The Cronin family members always have been diehard UC fans. Hep, 69, went to Hughes High School just across the street from UC. He played baseball and one year of basketball for the Bearcats on the same freshman team as Tom Thacker and Tony Yates, serving as a practice player for two of the major cogs on UC teams that won the national championship in 1961 and 1962 and lost in the title game in 1963.
"I always kidded those guys," Hep said. "I said, 'I gave you so much confidence you almost won three straight national titles. You thought you were really good because I was guarding you.' "
Hep met his wife, Peggy, while he was playing on UC's baseball team. Peggy lived on what now is part of UC's campus, and a foul ball off Hep's bat hit her grandfather in the arm while he was watching the game. Hep found out where the grandfather lived and stopped by to see if he was OK. Peggy opened the door, her parents invited Hep to dinner and the courtship began.
"If that line drive had been three inches to the left or the right, there might not be any Mick," Hep said.
Peggy Cronin, who died of cancer in June 2005, never had the chance to see her son become UC's head coach, but she was on hand for Mick's debut as an NCAA Division I head coach at Murray State.
"She was in bad shape when he got to Murray State," Hep said. "We'd sit her in the back seat with pillows and drive her to Murray State. She said, 'I'm not missing when he walks out on that floor as a head coach in Division I.' I said, 'We'll get you there.' She was there."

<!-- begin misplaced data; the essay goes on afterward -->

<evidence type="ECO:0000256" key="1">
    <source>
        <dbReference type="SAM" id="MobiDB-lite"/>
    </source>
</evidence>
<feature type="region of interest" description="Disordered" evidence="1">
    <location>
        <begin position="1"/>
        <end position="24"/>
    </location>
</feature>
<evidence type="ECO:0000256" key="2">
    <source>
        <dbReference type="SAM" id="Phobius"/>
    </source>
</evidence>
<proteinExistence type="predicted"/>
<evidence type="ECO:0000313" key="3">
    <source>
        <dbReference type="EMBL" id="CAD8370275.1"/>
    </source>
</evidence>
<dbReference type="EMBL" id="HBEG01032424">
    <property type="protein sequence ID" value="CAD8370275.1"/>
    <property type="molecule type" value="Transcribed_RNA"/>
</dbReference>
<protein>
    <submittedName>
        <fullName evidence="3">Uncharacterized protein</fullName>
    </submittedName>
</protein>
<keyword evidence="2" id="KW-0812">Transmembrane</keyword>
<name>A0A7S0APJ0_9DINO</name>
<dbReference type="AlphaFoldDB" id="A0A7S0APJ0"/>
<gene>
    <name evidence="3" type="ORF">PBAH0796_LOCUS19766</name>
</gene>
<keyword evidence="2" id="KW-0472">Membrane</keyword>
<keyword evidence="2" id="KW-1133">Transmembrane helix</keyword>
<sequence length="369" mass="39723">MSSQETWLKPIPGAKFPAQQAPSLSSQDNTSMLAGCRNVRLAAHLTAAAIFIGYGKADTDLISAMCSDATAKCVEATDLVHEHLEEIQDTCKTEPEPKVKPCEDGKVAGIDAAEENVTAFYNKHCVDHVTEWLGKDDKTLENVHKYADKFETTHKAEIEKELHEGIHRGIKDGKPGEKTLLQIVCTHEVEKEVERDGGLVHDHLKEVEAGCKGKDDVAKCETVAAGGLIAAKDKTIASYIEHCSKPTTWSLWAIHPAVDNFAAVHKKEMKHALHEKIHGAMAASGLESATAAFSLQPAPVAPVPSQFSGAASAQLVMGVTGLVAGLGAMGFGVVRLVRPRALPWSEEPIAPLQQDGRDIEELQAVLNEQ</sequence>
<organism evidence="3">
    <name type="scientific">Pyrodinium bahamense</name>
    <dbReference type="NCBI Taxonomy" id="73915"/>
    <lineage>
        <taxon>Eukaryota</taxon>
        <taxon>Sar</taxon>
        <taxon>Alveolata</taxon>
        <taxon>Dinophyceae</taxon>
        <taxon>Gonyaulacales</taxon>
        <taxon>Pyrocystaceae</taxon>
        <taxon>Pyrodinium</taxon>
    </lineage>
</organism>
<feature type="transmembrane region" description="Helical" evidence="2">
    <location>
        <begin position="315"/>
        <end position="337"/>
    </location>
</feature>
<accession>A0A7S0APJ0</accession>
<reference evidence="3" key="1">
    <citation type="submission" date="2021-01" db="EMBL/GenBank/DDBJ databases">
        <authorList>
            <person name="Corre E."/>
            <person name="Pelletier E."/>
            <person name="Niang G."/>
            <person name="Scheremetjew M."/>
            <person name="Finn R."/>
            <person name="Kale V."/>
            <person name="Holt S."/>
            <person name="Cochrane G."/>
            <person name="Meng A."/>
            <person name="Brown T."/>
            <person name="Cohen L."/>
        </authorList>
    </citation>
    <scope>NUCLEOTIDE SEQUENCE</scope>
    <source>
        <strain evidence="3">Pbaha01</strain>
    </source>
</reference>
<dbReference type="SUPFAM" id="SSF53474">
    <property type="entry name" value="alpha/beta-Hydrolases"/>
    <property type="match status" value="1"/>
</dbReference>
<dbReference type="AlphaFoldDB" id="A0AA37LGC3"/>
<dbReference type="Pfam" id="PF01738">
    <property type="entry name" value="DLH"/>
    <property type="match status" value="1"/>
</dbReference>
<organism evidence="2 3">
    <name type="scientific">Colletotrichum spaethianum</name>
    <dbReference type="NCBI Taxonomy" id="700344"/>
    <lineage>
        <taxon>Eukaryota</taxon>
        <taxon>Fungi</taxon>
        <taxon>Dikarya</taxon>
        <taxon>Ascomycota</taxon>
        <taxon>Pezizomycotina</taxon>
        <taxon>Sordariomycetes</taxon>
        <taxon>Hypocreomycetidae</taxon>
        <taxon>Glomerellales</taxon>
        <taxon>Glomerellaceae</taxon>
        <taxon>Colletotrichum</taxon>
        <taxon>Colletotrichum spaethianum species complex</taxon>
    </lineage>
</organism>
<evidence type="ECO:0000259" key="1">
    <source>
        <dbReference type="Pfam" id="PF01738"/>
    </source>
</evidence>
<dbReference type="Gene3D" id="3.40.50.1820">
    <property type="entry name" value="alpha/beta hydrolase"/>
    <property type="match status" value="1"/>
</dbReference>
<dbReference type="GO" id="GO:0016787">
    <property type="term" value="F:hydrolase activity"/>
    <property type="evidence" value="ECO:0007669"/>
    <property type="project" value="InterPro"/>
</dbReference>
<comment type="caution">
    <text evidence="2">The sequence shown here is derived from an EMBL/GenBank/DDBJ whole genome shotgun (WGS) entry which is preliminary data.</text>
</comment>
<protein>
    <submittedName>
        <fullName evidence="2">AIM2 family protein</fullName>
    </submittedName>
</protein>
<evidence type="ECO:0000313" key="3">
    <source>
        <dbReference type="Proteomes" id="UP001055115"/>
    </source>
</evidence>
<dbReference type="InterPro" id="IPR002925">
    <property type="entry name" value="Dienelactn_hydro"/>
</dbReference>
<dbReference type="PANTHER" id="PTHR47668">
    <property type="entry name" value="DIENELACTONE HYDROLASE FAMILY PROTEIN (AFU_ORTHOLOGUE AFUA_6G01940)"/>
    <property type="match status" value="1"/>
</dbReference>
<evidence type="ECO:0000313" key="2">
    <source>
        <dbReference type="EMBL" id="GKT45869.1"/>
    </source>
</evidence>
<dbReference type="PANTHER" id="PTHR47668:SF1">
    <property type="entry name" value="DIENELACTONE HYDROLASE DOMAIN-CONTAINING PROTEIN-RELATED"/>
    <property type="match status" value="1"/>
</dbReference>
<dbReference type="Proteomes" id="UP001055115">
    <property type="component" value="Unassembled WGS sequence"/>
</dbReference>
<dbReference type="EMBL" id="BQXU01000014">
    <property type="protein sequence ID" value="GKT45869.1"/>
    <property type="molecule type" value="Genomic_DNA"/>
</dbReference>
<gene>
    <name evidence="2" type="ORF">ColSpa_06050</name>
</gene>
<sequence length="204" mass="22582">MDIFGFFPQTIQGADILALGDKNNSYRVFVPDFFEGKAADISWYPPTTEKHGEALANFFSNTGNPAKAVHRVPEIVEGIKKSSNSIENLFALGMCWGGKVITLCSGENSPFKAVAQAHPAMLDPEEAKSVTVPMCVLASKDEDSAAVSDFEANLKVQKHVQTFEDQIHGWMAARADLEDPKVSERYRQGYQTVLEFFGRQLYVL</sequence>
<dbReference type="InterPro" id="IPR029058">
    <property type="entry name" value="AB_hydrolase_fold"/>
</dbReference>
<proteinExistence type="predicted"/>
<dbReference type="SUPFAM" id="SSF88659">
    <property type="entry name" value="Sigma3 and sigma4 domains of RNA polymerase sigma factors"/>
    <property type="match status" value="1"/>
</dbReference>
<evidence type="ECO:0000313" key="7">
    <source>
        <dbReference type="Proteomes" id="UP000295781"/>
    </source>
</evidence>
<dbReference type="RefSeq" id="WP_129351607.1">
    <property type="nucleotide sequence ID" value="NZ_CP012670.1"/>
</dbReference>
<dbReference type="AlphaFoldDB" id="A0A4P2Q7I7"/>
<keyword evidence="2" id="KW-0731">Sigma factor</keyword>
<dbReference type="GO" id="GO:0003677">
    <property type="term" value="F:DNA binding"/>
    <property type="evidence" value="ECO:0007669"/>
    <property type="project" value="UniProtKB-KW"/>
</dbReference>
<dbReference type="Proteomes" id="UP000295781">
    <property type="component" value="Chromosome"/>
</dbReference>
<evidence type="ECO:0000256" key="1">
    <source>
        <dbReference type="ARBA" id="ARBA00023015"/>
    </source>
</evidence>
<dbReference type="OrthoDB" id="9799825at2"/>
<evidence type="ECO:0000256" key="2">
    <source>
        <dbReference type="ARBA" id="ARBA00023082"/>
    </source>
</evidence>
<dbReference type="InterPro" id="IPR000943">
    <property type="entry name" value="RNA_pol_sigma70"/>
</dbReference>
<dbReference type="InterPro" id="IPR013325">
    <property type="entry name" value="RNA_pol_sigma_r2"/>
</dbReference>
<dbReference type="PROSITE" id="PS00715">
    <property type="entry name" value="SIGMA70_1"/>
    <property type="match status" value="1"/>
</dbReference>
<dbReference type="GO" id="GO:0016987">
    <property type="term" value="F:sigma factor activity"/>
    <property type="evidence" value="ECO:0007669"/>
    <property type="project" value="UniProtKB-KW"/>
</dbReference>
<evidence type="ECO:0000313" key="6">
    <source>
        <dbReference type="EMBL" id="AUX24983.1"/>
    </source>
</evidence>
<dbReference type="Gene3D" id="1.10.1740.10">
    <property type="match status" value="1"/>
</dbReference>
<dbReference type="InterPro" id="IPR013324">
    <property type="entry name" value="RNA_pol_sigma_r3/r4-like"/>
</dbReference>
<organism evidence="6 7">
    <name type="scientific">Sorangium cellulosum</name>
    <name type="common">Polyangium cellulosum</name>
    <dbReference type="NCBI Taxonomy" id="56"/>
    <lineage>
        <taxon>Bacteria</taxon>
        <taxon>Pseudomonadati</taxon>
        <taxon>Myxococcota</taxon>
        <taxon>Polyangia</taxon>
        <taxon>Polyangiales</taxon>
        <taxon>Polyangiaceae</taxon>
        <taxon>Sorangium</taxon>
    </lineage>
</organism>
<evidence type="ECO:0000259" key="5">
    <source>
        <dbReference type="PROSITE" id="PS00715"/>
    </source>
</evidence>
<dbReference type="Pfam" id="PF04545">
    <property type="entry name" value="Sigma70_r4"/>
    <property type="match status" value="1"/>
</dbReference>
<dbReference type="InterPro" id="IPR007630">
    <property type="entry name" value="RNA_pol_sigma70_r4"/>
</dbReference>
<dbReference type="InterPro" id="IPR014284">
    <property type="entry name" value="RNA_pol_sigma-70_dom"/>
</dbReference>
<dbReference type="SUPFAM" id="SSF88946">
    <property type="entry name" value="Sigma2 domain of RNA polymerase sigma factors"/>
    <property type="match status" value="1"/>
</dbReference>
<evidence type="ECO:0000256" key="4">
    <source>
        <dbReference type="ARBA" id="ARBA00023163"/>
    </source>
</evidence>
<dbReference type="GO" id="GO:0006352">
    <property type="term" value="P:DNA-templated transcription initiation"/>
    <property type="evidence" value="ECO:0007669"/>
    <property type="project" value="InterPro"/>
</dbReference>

Mick, 39, played for his dad at La Salle from 1988-90 and says he wouldn't trade the experience for anything.
"I saw a guy that was a great coach," Mick said. "My father was not just a good coach. He was a great coach. He's also the best person I know."
Mick has had other coaching influences along the way, beginning with Leon at Woodward and continuing with Huggins and Pitino. But he has retained some of the traits his father exhibited as a coach, the most important of which is being honest with his players, even if the truth hurts.
In the eighth grade, Mick was on the receiving end of his dad's sometimes brutal honesty when, after a particularly strong performance, he asked his dad how good he could be as a basketball player.
To Mick's surprise, Hep told him he'd be better off playing baseball because he would not grow tall enough to compete in basketball at the highest level. Rather than follow his dad's advice, Mick decided to try to prove him wrong.
In the end, he discovered that his dad was right.
"He talked to me like I was an adult," Mick said. "He told me the truth. Since then, I've gained about four pounds and I haven't grown a centimeter."
Hep gave up the head coaching job at La Salle after Mick graduated in 1990, but he remained as an assistant under Dan Fleming until three years ago, when Mick convinced him the time had come to take it easy.
When Mick raised the money to allow the Bearcats to travel by charter, he told Hep there was no reason why he shouldn't travel with the Bearcats.
It was a difficult decision for Hep, but ultimately he agreed with Mick. The chance to spend quality time with his youngest son in such a stimulating basketball environment was too good to pass up.
Gradually, Hep weaned himself from La Salle and took advantage of the chance to share his Mick's coaching dream.
Hep can be found at practice sitting on the UC bench, observing his son at work, careful not to get in the way. He understands that this is Mick's team, not his.
"I just like to see what's going on," he said.
And Mick likes having him there. The two hang out during the offseason, making occasional trips to Churchill Downs or to Saratoga. Hep also spends time with Dan, 41, and lives with his daughter, Kelly, 43.
But his time at UC's practices and games is a gift that few fathers get to enjoy, as he watches Mick face off against Hall of Fame coaches such as Syracuse's Jim Boeheim and Connecticut's Jim Calhoun.
"I know how much he enjoys it, so it makes me happy," Mick said. "If you can be in a position in life where you can help other people, it's great. And if you can be in a position where you can help your dad enjoy his time, it's even better. Every day is Father's Day for me."